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In Specman you would usually see something like:
*** Error: OS signal 11 (segmentation violation) received
See the stack trace in ./specman.err
o Rerun the same test with the same seed in interpreted mode, after
setting "break on error". Load also any previously compiled modules.
** One user module is compiled.
o For help on debugging e code, see "Debugger Commands" and "Source
Code Debugging" in the online help.
o If any user C code is linked into the Specman environment, try
debugging it using a C debugger to ensure that you are not accessing
any null pointers or memories not allocated by the C program.
If the problem is still not resolved, please send to Cadence support :
1. Description of how you have tried to resolve the problem
(Error itself might vary, as we will see shortly)
However, there are some things you can do in such cases that will help you to either resolve the issue, or narrow it down so that Cadence Support can find a faster resolution.
In such event of a Specman crash, Specman will create a specman.err file. Your overall goal would be to determine the cause of the crash and then try to correct or eliminate the cause.
This post comes to help you understand what the elements in the Specman error report are, and how to use the report details, in order to identify the cause and what actions to take.
When Specman crashes, it creates an error report file (specman.err) in the run directory. This file contains the information that can help you identify the cause of the error, so that you can take steps to correct or eliminate the problem.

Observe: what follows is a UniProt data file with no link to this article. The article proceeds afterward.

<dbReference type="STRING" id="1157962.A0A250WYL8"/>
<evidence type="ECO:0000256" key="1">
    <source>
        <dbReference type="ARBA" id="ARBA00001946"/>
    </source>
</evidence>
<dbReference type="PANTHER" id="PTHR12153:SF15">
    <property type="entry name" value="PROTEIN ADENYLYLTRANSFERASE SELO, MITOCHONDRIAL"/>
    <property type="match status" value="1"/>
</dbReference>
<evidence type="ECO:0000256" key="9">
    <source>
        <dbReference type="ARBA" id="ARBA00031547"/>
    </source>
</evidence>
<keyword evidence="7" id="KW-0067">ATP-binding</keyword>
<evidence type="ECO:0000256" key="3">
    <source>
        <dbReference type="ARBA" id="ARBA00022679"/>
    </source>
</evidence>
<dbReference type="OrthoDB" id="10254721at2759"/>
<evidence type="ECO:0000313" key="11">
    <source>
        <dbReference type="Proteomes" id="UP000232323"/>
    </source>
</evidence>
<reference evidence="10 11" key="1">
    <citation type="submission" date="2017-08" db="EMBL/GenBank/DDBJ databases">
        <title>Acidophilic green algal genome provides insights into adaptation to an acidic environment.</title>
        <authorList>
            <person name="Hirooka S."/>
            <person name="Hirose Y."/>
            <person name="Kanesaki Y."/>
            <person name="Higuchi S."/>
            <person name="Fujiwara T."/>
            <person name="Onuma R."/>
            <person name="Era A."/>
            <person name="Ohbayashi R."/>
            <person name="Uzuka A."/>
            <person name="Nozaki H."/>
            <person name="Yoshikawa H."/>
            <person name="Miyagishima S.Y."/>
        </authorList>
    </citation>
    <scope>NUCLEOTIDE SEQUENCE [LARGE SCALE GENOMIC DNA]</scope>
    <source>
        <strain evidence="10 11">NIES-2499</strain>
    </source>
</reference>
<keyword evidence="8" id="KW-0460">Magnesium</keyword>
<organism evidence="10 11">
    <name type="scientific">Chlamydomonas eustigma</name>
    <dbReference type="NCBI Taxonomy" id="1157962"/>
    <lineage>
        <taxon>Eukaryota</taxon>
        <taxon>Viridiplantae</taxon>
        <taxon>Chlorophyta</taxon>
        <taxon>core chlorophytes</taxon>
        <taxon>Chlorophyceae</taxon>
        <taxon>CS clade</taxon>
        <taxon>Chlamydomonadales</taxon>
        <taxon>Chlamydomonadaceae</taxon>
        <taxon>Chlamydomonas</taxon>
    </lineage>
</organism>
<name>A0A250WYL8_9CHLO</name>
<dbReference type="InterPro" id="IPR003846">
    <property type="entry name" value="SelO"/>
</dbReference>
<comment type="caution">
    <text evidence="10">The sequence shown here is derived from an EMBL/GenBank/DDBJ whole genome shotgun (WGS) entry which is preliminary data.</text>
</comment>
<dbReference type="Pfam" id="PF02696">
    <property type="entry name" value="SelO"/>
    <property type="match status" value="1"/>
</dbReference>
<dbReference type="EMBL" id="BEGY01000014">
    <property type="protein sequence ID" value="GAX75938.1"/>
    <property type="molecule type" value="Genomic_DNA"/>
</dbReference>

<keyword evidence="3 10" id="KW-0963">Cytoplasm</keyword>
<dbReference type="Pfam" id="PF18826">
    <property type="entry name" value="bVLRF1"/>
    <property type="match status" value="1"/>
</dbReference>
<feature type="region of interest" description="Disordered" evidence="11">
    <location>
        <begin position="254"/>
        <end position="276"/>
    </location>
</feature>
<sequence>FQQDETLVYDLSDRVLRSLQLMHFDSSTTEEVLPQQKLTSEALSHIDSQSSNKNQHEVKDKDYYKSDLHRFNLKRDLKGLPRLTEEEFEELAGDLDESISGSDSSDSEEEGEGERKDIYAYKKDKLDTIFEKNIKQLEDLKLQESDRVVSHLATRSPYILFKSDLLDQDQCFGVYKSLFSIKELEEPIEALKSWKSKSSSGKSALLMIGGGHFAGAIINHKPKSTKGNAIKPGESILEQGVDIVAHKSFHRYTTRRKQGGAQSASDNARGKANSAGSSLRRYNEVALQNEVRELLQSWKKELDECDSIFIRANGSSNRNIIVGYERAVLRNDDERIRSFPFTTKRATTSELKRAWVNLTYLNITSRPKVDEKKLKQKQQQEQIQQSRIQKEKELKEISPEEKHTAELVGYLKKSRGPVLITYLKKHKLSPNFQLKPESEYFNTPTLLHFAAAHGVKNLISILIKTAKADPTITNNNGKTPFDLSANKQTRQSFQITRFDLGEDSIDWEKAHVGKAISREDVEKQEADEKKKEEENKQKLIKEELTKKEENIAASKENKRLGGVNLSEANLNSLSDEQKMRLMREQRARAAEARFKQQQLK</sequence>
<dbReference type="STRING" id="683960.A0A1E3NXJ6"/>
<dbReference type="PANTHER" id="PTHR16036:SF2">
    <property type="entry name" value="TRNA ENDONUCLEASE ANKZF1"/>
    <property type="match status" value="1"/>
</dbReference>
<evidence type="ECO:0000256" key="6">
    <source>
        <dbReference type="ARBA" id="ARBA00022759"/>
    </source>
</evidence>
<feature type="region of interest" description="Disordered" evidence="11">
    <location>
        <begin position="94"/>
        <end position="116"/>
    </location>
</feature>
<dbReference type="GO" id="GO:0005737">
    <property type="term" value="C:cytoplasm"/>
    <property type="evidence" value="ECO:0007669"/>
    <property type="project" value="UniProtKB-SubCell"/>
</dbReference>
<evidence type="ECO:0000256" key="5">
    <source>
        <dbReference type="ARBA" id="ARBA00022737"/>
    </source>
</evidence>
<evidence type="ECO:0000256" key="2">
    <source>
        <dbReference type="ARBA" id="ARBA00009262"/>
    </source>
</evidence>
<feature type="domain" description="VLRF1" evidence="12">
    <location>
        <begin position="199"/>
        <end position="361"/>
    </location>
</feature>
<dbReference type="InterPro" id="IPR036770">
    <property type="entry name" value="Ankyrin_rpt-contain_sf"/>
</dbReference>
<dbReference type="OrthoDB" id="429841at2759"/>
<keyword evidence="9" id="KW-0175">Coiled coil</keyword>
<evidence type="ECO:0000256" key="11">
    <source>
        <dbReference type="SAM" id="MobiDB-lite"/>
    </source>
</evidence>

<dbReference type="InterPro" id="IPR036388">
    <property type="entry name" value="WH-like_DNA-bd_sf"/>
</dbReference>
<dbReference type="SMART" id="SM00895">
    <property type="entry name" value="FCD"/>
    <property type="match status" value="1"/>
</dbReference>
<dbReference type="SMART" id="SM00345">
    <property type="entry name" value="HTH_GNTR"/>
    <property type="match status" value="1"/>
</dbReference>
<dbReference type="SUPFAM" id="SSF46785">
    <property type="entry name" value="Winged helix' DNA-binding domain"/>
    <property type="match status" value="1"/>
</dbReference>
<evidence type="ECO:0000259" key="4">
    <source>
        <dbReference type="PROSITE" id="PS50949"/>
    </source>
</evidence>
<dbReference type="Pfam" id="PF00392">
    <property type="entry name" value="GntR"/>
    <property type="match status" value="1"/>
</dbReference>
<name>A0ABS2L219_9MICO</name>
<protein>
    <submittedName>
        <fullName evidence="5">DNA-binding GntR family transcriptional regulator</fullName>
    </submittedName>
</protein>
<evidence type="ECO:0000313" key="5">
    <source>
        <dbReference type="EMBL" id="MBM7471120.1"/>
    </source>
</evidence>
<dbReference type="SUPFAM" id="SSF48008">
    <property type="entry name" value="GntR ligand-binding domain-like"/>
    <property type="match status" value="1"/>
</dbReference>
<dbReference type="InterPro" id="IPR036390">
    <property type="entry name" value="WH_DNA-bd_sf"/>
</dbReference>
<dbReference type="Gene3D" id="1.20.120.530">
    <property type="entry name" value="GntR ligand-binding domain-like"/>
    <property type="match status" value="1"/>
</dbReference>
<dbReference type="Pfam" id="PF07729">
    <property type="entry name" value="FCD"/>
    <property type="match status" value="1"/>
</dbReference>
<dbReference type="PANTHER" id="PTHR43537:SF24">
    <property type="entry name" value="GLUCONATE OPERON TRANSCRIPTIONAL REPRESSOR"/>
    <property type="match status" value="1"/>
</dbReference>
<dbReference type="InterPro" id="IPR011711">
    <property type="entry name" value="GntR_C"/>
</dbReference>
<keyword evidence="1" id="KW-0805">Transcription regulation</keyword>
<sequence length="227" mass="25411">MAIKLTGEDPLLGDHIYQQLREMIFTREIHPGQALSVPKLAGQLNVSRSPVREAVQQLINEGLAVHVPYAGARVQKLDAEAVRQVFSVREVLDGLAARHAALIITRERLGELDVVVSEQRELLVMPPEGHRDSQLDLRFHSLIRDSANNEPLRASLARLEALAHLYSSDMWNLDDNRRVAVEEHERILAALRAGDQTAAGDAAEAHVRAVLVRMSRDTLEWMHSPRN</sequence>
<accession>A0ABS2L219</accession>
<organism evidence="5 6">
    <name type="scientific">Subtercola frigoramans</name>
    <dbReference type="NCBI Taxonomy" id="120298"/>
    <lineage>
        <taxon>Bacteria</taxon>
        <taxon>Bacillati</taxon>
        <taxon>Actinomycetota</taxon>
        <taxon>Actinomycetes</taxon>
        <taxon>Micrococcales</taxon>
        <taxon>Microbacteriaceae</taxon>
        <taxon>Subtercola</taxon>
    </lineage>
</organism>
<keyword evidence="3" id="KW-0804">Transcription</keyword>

This specman.err file includes the following parts:
Following a Specman crash, first thing you should do is examine the specman.err file, proceeding in the following sequence:
This post specifies problem identification, and will provide handling guidelines, for the following error types:
Let's say you got an OS signal 11 error:
OS signal 11 (segmentation violation) at Tue Aug 10 10:46:37 2010
OS signal 11 (segmentation violation) received
As stated in the error message, the first thing to do is check is if the crash happened in compiled mode (that is, if the e-testbench is compiled):
If the crash persists also after trying one of the above and you don't get any meaningful message, you will need to analyze the crash.
***** Interpreted stack trace:
( 0) 0x85f2601 ahb_create_instance + 0x9 [./libahb_mytb.so]
If (2) or (3) are correct, it probably means that the error comes from your C code, and you now need to debug your own library/C code. In this case:
For more information regarding debugging C Interface code, please refer to "Incisive Enterprise Specman Elite Testbench Integrators Guide", Chapter 1.16 - Debugging C/C++ Code
The following is an example of an OS 11 message issued during garbage collection (GC). This error hints that GC probably found inconsistency with the e types that might have been caused by a memory corruption.
Internal Error at Wed Nov 9 04:40:14 2011
: Fatal error
OS signal 11 (segmentation violation) during garbage collection - must exit.